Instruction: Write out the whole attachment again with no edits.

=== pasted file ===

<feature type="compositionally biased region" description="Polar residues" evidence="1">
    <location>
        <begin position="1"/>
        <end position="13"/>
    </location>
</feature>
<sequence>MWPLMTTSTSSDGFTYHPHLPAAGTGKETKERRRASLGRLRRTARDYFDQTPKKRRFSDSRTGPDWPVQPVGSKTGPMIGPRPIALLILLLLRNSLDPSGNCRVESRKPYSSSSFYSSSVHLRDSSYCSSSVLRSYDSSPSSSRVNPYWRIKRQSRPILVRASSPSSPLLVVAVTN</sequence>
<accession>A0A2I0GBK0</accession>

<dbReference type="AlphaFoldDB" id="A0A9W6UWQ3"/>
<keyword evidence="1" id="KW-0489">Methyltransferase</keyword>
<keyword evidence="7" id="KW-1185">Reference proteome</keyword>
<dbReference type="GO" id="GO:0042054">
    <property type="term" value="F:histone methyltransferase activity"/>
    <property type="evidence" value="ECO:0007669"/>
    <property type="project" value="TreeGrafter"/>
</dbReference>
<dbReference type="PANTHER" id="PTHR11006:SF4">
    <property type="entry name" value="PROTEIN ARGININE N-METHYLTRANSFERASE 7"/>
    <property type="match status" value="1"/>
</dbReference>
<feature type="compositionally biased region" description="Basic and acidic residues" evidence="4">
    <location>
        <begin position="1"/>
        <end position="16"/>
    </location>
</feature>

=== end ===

<feature type="compositionally biased region" description="Polar residues" evidence="1">
    <location>
        <begin position="1"/>
        <end position="13"/>
    </location>
</feature>
<sequence>MWPLMTTSTSSDGFTYHPHLPAAGTGKETKERRRASLGRLRRTARDYFDQTPKKRRFSDSRTGPDWPVQPVGSKTGPMIGPRPIALLILLLLRNSLDPSGNCRVESRKPYSSSSFYSSSVHLRDSSYCSSSVLRSYDSSPSSSRVNPYWRIKRQSRPILVRASSPSSPLLVVAVTN</sequence>
<accession>A0A2I0GBK0</accession>

<dbReference type="AlphaFoldDB" id="A0A9W6UWQ3"/>
<keyword evidence="1" id="KW-0489">Methyltransferase</keyword>
<keyword evidence="7" id="KW-1185">Reference proteome</keyword>
<dbReference type="GO" id="GO:0042054">
    <property type="term" value="F:histone methyltransferase activity"/>
    <property type="evidence" value="ECO:0007669"/>
    <property type="project" value="TreeGrafter"/>
</dbReference>
<dbReference type="PANTHER" id="PTHR11006:SF4">
    <property type="entry name" value="PROTEIN ARGININE N-METHYLTRANSFERASE 7"/>
    <property type="match status" value="1"/>
</dbReference>
<feature type="compositionally biased region" description="Basic and acidic residues" evidence="4">
    <location>
        <begin position="1"/>
        <end position="16"/>
    </location>
</feature>